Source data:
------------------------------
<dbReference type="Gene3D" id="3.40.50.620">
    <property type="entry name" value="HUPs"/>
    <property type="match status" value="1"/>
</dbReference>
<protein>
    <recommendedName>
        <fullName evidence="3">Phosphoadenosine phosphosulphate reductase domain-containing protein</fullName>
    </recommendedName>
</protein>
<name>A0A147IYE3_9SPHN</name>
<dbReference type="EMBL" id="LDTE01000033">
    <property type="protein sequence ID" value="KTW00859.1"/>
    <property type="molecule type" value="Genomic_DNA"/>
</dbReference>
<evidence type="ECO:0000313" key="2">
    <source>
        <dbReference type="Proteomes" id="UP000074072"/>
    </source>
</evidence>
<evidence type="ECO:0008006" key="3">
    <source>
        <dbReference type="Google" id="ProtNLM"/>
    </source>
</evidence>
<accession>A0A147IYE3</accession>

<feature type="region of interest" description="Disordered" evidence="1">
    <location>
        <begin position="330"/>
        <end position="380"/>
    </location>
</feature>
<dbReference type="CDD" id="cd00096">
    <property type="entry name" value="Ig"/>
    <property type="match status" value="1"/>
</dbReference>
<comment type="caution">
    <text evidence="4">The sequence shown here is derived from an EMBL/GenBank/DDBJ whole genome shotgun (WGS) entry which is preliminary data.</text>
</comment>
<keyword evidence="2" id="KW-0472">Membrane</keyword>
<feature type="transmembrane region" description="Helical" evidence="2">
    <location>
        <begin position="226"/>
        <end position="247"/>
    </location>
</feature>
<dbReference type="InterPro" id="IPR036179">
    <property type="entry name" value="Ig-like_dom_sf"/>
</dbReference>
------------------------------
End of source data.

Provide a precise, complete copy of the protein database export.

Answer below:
<dbReference type="Gene3D" id="3.40.50.620">
    <property type="entry name" value="HUPs"/>
    <property type="match status" value="1"/>
</dbReference>
<protein>
    <recommendedName>
        <fullName evidence="3">Phosphoadenosine phosphosulphate reductase domain-containing protein</fullName>
    </recommendedName>
</protein>
<name>A0A147IYE3_9SPHN</name>
<dbReference type="EMBL" id="LDTE01000033">
    <property type="protein sequence ID" value="KTW00859.1"/>
    <property type="molecule type" value="Genomic_DNA"/>
</dbReference>
<evidence type="ECO:0000313" key="2">
    <source>
        <dbReference type="Proteomes" id="UP000074072"/>
    </source>
</evidence>
<evidence type="ECO:0008006" key="3">
    <source>
        <dbReference type="Google" id="ProtNLM"/>
    </source>
</evidence>
<accession>A0A147IYE3</accession>

<feature type="region of interest" description="Disordered" evidence="1">
    <location>
        <begin position="330"/>
        <end position="380"/>
    </location>
</feature>
<dbReference type="CDD" id="cd00096">
    <property type="entry name" value="Ig"/>
    <property type="match status" value="1"/>
</dbReference>
<comment type="caution">
    <text evidence="4">The sequence shown here is derived from an EMBL/GenBank/DDBJ whole genome shotgun (WGS) entry which is preliminary data.</text>
</comment>
<keyword evidence="2" id="KW-0472">Membrane</keyword>
<feature type="transmembrane region" description="Helical" evidence="2">
    <location>
        <begin position="226"/>
        <end position="247"/>
    </location>
</feature>
<dbReference type="InterPro" id="IPR036179">
    <property type="entry name" value="Ig-like_dom_sf"/>
</dbReference>